Supermodel Winnie Harlow is known for her high-fashion looks on the runway — but the 27-year-old is adding a new title to her resume: business woman.
Harlow, who has the chronic skin condition vitiligo, launched her sun and skin care line, CAY Skin, in early March, but the journey began three years ago with Harlow calling the venture her “pandemic baby.”
“It all stemmed from a photoshoot that I had in 2018 where I got horribly burned on a beach shooting from sun up to sun down for two days in a row — no one wanted me to apply sunscreen because of the blue and purple cast that it created on my skin,” Harlow explained in a new interview with Yahoo Finance Presents.
The model went on to describe how the sunscreen-less shoot left her with the “worst sunburn” of her life, yet the experience also inspired her to create her company.
“I started thinking, ‘Why is there nothing on the market that not only protects your skin, but also looks amazing on skin and makes you feel confident to show more skin?'”
Harlow credits her Jamaican roots and early childhood days in the Caribbean as other catalysts for her brand, calling it a “two-fold” journey in which “sunscreen has always been a big part of my life.”
“My parents used to slather sunscreen onto my skin, but I even remember back then hating wearing it because of that same purple and blue cast,” she explained.
[CAY Skin] is a merge between sun care and skin care…Winnie Harlow, Supermodel & CAY Skin Founder
In recent years, there’s been an explosion of celebrity beauty brands with Kim Kardashian, Kylie Jenner, Jessica Alba, Lady Gaga, and Scarlett Johansson all putting their names behind big makeup and skin care lines.
But Harlow doubled down on keeping CAY Skin as authentic to her own experience as possible — adding that that authenticity helps the brand stand out among competitors.
“The most important thing for me when creating this business was one, creating something from scratch and two, that it was really true to me,” she said.
“It’s something that I have experienced my whole life, especially having vitiligo and my family wanting to make sure that my skin was protected. I feel like it’s a place where I have a lot of ground to stand in,” she continued, emphasizing that nothing else on the market measures up to the products she’s created.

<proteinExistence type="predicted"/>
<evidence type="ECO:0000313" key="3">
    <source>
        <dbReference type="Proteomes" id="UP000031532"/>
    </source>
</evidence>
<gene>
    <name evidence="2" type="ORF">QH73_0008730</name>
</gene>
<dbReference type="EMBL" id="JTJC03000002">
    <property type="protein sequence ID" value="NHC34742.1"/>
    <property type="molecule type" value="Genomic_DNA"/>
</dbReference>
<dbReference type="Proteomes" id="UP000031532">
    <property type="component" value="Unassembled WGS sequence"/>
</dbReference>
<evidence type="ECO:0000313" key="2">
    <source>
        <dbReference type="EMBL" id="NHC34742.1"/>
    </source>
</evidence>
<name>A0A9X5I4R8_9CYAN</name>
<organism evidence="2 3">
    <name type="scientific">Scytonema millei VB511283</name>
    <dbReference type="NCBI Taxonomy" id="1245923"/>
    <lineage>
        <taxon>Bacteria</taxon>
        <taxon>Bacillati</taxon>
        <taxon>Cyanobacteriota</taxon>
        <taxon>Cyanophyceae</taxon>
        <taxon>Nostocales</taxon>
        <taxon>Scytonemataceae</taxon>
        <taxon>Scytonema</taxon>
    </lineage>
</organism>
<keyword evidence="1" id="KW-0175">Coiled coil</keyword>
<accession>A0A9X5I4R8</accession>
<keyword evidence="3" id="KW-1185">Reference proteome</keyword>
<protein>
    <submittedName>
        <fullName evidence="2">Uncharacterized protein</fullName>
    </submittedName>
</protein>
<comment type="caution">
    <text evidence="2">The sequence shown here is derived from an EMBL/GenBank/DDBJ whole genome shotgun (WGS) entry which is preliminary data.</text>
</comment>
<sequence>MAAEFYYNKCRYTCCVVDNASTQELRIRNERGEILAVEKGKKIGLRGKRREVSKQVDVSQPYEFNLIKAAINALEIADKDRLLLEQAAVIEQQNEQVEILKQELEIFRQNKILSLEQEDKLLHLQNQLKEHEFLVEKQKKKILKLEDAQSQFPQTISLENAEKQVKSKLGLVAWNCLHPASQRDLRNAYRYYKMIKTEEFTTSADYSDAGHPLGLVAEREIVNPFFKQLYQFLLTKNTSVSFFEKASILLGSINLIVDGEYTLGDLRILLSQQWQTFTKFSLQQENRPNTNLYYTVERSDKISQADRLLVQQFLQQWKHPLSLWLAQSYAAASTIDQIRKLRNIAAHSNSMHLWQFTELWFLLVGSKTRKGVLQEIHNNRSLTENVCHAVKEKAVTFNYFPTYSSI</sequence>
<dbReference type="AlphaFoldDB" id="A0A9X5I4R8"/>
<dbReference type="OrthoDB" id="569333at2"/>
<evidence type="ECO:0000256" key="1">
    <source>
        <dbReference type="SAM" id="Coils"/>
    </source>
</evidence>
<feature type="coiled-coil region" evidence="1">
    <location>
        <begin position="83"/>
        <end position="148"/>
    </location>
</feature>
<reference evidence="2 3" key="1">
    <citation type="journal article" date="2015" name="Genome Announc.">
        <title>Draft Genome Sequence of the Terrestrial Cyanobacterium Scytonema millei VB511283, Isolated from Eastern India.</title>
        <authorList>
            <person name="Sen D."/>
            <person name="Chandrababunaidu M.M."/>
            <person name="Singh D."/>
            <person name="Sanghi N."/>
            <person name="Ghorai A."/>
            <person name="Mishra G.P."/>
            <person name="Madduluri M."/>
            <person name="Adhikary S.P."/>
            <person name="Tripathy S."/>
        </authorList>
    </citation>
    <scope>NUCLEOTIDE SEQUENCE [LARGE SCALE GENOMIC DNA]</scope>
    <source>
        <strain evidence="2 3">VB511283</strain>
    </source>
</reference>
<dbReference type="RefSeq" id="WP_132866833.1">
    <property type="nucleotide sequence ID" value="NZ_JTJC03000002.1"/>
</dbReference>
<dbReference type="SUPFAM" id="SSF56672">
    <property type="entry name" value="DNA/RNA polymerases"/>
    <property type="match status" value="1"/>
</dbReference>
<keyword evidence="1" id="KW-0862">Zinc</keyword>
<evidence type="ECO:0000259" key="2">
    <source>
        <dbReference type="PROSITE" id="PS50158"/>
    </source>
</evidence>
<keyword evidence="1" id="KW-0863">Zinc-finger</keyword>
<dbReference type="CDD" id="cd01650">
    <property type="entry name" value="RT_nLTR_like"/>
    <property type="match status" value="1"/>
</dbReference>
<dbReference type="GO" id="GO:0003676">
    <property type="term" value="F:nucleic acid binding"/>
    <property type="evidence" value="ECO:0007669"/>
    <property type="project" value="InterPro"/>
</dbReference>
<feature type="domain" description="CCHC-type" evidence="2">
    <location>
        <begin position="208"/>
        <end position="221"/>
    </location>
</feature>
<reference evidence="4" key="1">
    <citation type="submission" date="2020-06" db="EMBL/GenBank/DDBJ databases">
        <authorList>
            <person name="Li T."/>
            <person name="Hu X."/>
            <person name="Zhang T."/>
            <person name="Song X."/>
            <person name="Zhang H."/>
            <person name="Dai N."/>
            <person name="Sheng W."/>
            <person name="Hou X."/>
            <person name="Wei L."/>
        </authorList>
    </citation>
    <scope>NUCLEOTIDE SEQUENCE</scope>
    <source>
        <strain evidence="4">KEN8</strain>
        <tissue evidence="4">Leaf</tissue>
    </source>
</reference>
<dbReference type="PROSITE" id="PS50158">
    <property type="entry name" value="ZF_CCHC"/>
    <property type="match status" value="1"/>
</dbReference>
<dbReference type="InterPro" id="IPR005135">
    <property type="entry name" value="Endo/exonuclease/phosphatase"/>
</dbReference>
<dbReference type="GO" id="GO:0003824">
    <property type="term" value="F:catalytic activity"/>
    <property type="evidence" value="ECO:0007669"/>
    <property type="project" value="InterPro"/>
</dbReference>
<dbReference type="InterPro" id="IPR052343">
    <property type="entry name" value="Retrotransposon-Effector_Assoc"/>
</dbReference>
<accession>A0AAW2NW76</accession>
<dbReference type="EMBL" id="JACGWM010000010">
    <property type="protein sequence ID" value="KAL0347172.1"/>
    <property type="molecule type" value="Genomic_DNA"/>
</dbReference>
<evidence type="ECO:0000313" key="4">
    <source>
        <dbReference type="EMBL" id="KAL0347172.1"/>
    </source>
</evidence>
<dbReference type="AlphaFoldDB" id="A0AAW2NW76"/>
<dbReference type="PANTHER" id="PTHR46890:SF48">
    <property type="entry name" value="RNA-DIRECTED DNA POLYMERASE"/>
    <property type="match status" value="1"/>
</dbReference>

With ingredients ranging from aloe vera to sea moss, CAY Skin is “not just a sun care brand but a merge between sun care and skin care,” she reiterated.
‘I hope it inspires’
Ahead of CAY Skin’s launch, Harlow raised $4.1 million in a January seed round.
The fundraise makes her one of only about 100 Black female founders to have raised more than $1 million in venture capital funding, according to Fortune — a jarring stat the model hopes to change.
“It’s insane to me, as a woman of color, seeing how we are not supported.”
Harlow said she hopes her business can inspire other Black female entrepreneurs to continue to strive toward their goals and find their passions.
“I hope [CAY Skin] inspires just to show that it is possible…you have to put that time in and that research into something that you’re passionate about, and just be willing to learn,” she advised.
The model revealed she experienced multiple rejections during the financing rounds, almost to the point where she felt like her dream of CAY Skin would not come to fruition.
Ultimately, though, Harlow knew the business was something she “could not give up on,” saying she refused to take no for an answer.
Her modeling background helped with that mentality as she was rejected at multiple agencies in the beginning of her career.
“No one knew where to place me. Agencies didn’t want to sign me because they didn’t know how to brand me…but I said to myself, ‘You know what, I’m going to take that, and I’m going to prove you wrong.'”
Harlow, who got her start on Tyra Banks’ “America’s Next Top Model,” surged to the top of the modeling and fashion world in a relatively short amount of time, gaining an immense following as an advocate for self-acceptance and self-love.
Currently, she has nearly 10 million followers on Instagram (FB).
“I think it’s always important not to forget to be a voice for those who are walking in the same footsteps that you once were,” Harlow said. She added that she constantly speaks out when it comes to further representation within the industry, such as more education on protecting, maintaining and styling Black hair.
However, the model believes it’s also “important to acknowledge the changes,” saying she’s seen the industry evolution first hand — and the impact that it has had on underrepresented communities.
“Every time I [see myself] on a cover, I’m able to know that there’s a little girl who is bullied or feels different and I get to be that representation that I never got to see with my own childhood,” she reflected.
“That is amazing.”
Alexandra is a Senior Entertainment and Food Reporter at Yahoo Finance. Follow her on Twitter @alliecanal8193
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